PSVR 2 video: Heart-stopping PlayStation XR headset is the ultimate PS5 accessory

Say hello to the PlayStation XR, the second generation PSVR headset designed to work with PS5

PS5 PlayStation 5 VR 2 XR
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The PS5 is now dominating gamer mindshare with a stunning design, powerful internal hardware and a list of awesome PS5 games to play, including the dynamite exclusive Spider-Man Miles Morales.

Its range of official accessories is also superb, with gamers bowled over by the best-in-class haptic feedback delivered by the PlayStation 5 DualSense controller, and left in awe by the immersive audio delivered by the Pulse 3D wireless gaming headset.

One accessory that all PlayStation 5 gamers still want, though, is the long-rumored successor to the PlayStation VR virtual reality headset, and right here we get to look at just how special it looks set to be – say hello to the PlayStation XR virtual reality gaming platform.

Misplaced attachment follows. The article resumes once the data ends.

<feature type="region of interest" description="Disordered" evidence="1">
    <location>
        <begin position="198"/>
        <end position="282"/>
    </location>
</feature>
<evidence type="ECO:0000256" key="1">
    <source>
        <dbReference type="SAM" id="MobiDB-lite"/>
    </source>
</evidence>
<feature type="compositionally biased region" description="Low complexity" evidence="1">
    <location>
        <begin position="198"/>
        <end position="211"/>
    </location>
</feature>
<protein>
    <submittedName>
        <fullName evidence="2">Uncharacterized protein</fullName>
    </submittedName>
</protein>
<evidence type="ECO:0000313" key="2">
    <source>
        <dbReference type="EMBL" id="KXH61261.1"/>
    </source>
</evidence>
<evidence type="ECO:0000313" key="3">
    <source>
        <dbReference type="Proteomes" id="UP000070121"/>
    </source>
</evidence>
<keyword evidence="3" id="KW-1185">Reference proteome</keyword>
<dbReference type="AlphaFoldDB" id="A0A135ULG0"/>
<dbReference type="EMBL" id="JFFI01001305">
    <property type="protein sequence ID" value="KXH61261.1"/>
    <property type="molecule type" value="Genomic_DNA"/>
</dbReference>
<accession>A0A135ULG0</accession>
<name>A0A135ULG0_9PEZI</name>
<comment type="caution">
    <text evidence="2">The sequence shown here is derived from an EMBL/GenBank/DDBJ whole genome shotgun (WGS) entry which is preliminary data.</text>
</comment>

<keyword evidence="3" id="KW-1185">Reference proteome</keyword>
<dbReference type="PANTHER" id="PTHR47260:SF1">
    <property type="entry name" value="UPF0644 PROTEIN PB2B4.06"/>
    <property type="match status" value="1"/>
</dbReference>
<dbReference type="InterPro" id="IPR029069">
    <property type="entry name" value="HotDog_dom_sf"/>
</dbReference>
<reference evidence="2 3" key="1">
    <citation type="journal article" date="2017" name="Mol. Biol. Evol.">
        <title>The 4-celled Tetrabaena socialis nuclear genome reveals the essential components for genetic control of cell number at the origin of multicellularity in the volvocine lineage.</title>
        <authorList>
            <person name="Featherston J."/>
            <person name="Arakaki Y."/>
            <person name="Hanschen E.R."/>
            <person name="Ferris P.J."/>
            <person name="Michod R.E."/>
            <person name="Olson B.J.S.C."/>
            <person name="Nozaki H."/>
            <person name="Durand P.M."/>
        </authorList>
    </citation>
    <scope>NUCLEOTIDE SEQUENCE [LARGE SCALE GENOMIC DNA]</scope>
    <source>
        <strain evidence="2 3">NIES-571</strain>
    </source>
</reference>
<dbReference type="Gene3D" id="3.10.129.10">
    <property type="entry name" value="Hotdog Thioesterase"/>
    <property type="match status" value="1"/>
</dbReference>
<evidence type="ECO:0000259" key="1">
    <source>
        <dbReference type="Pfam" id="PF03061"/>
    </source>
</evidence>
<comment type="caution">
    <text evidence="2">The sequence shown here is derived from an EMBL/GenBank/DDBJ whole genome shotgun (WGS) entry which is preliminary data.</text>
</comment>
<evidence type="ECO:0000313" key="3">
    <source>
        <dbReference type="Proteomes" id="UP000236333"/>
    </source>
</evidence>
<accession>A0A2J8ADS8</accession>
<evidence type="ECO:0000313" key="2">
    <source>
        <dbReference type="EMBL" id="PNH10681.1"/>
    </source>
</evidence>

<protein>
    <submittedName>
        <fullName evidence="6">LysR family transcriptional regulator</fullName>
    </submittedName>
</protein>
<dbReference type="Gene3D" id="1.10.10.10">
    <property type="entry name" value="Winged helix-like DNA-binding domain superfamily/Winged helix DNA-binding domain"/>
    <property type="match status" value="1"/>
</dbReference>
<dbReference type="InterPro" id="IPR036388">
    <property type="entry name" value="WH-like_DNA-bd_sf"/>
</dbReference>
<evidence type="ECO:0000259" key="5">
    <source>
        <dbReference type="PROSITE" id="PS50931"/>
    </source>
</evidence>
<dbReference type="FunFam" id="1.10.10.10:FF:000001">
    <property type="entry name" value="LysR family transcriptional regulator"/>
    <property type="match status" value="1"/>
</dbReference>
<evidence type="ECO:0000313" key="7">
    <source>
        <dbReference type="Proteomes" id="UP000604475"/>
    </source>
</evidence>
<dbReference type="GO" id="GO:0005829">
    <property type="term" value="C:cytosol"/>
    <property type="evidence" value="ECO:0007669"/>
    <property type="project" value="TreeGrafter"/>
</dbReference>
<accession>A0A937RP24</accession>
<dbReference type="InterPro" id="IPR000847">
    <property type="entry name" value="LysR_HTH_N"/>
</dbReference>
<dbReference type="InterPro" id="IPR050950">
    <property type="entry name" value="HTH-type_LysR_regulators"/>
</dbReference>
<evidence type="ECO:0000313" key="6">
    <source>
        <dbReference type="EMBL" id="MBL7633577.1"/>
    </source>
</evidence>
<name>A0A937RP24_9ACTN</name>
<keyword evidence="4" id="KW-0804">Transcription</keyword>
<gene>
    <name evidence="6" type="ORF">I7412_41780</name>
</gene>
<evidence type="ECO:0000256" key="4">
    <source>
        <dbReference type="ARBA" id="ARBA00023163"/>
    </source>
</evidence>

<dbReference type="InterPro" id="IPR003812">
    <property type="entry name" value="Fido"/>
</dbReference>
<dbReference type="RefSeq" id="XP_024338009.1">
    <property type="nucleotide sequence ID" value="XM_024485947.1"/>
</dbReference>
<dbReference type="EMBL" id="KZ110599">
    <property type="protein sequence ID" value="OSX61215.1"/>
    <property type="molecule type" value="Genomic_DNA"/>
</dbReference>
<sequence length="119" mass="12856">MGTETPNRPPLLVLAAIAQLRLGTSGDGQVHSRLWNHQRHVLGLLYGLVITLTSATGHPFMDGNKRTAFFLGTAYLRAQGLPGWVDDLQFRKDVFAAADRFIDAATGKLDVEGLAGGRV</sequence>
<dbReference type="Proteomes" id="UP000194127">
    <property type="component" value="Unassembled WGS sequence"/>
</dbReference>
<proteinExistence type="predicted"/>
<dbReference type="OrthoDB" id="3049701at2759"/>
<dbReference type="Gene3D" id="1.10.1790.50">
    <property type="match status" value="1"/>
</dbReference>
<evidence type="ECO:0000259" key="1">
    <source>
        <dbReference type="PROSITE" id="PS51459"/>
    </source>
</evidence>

The PlayStation XR shown in the above video is the brainchild of French tech site VR4Player, and shows our best look yet at just what a PlayStation VR 2 system running off PS5 could look like. And if the real PSVR 2 headset is anything like the PSXR, then gamers should be getting very excited.

That's because this virtual reality gaming headset delivers an order of magnitude improvement over the first-gen PSVR.

Firstly, the VR headset is completely wireless, running off integrated battery packs that can be interchanged on the fly (while a battery stack is being used another is being charged in the XR's included charging dock, ready for an immediate swap-in). Two batteries can be charged at once, too, meaning that even the longest of gaming VR gaming sessions are enabled.